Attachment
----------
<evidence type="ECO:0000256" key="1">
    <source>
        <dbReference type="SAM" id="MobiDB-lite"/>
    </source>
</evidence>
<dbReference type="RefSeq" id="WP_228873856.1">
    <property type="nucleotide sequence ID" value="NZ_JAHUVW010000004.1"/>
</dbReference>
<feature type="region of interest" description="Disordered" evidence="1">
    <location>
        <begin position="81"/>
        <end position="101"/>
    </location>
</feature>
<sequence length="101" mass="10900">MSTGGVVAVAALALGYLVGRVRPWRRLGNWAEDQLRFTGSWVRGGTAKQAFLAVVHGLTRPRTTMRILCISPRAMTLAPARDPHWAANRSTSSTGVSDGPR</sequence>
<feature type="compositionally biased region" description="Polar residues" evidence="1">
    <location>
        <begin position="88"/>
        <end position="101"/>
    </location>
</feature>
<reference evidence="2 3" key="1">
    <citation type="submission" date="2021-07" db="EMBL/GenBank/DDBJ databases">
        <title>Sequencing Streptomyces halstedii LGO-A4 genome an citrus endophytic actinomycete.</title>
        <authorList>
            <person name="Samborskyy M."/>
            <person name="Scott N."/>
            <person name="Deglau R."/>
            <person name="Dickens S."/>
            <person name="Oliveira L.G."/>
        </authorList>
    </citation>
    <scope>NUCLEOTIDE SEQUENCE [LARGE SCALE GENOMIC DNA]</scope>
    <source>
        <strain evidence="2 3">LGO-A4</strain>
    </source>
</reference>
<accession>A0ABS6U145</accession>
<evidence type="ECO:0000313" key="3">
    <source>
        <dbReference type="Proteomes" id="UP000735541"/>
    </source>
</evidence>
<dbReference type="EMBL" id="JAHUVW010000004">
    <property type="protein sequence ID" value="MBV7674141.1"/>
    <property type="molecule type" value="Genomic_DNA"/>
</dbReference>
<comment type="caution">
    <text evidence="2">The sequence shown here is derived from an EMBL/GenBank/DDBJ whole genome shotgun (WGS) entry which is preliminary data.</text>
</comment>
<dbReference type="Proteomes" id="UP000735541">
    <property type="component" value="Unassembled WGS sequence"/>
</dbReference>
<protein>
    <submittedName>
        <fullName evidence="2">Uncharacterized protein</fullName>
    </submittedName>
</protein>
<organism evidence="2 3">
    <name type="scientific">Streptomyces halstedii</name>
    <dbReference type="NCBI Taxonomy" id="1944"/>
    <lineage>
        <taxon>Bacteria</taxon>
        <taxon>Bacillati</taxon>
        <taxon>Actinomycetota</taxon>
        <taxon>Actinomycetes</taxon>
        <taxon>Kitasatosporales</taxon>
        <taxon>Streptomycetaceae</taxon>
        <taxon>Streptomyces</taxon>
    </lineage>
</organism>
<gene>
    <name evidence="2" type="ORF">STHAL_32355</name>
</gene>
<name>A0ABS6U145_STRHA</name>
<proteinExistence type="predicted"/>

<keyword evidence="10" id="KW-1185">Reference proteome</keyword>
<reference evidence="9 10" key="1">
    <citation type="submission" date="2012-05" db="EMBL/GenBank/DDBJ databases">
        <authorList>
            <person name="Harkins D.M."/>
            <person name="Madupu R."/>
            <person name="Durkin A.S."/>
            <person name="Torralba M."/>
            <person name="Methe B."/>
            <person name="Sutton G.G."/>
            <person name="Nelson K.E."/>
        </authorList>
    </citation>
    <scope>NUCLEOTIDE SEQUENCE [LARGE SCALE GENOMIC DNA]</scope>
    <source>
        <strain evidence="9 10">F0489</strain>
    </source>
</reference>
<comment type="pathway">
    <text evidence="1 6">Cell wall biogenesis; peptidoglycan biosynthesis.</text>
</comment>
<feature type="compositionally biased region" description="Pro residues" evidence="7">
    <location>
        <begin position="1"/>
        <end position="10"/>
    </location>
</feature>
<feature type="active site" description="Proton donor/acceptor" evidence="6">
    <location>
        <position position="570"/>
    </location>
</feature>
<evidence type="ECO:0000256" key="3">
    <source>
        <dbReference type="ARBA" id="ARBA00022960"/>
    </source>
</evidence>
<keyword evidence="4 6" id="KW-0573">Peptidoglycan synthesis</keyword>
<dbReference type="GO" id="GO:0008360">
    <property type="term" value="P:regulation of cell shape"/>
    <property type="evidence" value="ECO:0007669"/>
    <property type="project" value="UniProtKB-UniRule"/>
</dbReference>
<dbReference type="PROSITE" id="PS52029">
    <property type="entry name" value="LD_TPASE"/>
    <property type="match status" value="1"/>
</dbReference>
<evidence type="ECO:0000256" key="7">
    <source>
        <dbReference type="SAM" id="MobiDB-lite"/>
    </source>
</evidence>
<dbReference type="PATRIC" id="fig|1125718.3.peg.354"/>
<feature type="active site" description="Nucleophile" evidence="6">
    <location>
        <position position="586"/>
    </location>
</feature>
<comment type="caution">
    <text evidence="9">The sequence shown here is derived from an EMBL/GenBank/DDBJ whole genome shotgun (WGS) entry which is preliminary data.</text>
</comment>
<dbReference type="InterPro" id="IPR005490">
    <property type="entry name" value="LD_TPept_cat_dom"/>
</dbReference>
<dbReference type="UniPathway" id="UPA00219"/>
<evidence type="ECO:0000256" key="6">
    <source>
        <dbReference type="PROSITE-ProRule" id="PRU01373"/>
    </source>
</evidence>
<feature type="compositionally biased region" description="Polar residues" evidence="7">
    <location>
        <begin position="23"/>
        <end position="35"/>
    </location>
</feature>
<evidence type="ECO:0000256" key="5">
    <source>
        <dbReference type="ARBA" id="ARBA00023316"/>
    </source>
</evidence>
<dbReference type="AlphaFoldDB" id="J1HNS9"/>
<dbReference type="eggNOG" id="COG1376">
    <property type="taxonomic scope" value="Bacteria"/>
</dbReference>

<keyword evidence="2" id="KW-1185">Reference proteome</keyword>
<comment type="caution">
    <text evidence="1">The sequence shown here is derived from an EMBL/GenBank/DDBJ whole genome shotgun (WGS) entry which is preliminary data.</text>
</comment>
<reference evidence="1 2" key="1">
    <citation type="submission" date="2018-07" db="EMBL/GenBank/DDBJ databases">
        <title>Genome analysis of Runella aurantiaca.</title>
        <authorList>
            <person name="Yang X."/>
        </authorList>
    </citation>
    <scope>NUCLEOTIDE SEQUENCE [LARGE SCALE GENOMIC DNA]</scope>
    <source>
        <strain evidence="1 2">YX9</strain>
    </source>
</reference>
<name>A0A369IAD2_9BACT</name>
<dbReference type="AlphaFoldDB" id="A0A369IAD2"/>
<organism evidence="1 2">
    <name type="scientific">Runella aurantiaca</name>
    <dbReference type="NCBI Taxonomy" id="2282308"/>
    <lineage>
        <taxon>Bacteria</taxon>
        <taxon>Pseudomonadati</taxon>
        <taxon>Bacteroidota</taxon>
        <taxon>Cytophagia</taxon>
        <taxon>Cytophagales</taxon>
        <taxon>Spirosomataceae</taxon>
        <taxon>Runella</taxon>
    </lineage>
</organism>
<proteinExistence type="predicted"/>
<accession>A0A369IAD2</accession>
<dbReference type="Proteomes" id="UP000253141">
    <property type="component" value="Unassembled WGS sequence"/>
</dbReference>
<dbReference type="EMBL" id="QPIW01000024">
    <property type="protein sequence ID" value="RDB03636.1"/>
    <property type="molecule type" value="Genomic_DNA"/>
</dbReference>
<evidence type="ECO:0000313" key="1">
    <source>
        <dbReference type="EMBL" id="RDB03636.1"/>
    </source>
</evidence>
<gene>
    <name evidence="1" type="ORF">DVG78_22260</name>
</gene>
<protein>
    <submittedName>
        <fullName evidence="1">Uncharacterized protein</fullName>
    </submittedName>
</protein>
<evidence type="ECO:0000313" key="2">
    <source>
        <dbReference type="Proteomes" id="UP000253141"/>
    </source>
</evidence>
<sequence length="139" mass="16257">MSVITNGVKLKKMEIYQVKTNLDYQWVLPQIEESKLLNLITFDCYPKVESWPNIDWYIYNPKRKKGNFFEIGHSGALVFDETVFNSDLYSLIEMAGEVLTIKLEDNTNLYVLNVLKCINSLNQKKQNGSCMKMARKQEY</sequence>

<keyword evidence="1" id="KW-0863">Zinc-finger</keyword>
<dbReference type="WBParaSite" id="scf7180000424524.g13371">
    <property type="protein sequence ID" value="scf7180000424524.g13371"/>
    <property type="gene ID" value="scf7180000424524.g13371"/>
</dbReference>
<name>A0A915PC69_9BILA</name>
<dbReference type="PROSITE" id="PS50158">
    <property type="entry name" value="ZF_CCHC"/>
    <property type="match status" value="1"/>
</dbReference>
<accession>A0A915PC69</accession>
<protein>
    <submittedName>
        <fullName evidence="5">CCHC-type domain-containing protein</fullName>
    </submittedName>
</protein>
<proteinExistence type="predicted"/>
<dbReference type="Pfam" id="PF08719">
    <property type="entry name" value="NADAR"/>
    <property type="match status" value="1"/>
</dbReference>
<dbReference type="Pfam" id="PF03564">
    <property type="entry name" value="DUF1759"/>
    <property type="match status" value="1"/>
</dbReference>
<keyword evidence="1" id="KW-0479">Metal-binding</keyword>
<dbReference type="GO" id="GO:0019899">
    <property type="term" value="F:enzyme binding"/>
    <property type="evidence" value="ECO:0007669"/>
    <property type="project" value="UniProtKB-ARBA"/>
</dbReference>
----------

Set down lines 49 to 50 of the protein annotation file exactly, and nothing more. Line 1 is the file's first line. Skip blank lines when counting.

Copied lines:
    <text evidence="2">The sequence shown here is derived from an EMBL/GenBank/DDBJ whole genome shotgun (WGS) entry which is preliminary data.</text>
</comment>